BENI, Congo (AP) — Congo’s M23 rebel group denied on Wednesday that it shot down a United Nations helicopter that crashed in eastern Congo, killing all eight people onboard.

Rebel spokesman Will Ngoma accused Congo’s army of firing on the helicopter. Congo’s military had earlier blamed the M23 for the crash of the U.N. helicopter.

Eight U.N. peacekeepers were killed in the crash amid rebel fighting Sunday, the U.N. mission in Congo said. The bodies of the peacekeepers were taken to Goma, the capital of North Kivu province, and an investigation has been launched into the cause of the crash, the U.N. mission in Congo, known as MONUSCO, said.

U.N. spokesman Stephane Dujarric said the U.N. team would work in cooperation with the Congolese government.

Those on board the Puma helicopter included six crew members — all from the Pakistani military — and two military personnel, one from the Russian Federation and one from Serbia, the U.N. said.

It was one of two helicopters in eastern Congo to monitor the situation after the rebels attacked several villages in North Kivu, including Tchanzu near Rutshuru, Runyonyi, Ndiza and Tchengerero.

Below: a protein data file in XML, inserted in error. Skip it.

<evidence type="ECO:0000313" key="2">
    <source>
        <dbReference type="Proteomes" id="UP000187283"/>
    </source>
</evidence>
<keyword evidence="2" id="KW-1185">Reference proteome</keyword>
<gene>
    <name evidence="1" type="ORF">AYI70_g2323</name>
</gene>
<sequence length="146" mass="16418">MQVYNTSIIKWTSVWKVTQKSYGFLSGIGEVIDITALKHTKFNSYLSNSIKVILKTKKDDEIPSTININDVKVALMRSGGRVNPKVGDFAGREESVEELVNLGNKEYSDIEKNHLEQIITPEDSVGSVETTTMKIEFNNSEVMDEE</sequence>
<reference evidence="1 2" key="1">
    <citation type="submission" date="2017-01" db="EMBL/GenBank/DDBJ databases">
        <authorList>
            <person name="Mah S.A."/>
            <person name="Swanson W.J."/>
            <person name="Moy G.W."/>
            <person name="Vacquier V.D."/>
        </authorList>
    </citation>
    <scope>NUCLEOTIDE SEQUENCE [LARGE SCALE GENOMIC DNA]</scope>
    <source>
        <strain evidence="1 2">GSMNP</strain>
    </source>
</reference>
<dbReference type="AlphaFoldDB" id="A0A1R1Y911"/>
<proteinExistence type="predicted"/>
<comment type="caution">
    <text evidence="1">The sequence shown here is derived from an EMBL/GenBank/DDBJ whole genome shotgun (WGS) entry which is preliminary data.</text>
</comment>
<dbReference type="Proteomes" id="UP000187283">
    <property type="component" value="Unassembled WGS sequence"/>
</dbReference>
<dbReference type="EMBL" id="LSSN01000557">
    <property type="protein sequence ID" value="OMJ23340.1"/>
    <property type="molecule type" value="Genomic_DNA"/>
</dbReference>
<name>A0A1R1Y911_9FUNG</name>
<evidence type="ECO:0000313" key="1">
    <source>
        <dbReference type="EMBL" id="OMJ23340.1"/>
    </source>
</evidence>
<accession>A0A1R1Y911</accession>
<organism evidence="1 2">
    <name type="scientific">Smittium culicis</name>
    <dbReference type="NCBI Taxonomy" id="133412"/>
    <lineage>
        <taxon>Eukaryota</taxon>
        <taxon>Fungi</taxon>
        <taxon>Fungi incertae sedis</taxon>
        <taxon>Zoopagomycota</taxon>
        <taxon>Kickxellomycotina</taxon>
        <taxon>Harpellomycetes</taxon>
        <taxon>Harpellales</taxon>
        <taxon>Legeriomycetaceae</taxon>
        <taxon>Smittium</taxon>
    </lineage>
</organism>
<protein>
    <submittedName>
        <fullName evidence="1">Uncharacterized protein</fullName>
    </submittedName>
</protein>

Dujarric said MONUSCO was continuing “to carry out reconnaissance in the area around Rutshuru to monitor the activities of armed groups and to do whatever it can to protect civilians,” and to support the Congolese army with information sharing, logistics, and first aid for injured soldiers.

Pakistan’s military said that all the passengers had died, giving the names of the Pakistan pilot and crew.

Eastern Congo is prone to insecurity as several armed groups are vying for control its mineral-rich lands. In 2012 the M23 rebels controlled large areas of eastern Congo, including Goma. The rebels were eventually pushed from eastern Congo into Uganda and Rwanda in 2013 by Congolese and United Nations forces.

Despite ongoing efforts to disarm the group, M23 rebels have recently increased their attacks in the region.

U.N. Secretary-General Antonio Guterres “is deeply concerned by the resurgence of M23 activities in the border area” of Congo, close to Rwanda and Uganda, “as well as the ongoing impact of violence involving armed groups on civilians,” Dujarric said.

M23 spokesman Ngoma said that the group remains a political and military movement in Congo and does not receive aid from neighboring Rwanda or Uganda.

“We have weapons that were left by the Congolese army on the battlefields,” he said, speaking on a mobile phone from an undisclosed location in eastern Congo. He said the group will stop its attacks if Congo will honor a peace accord it signed with them.


Petesch reported from Dakar, Senegal.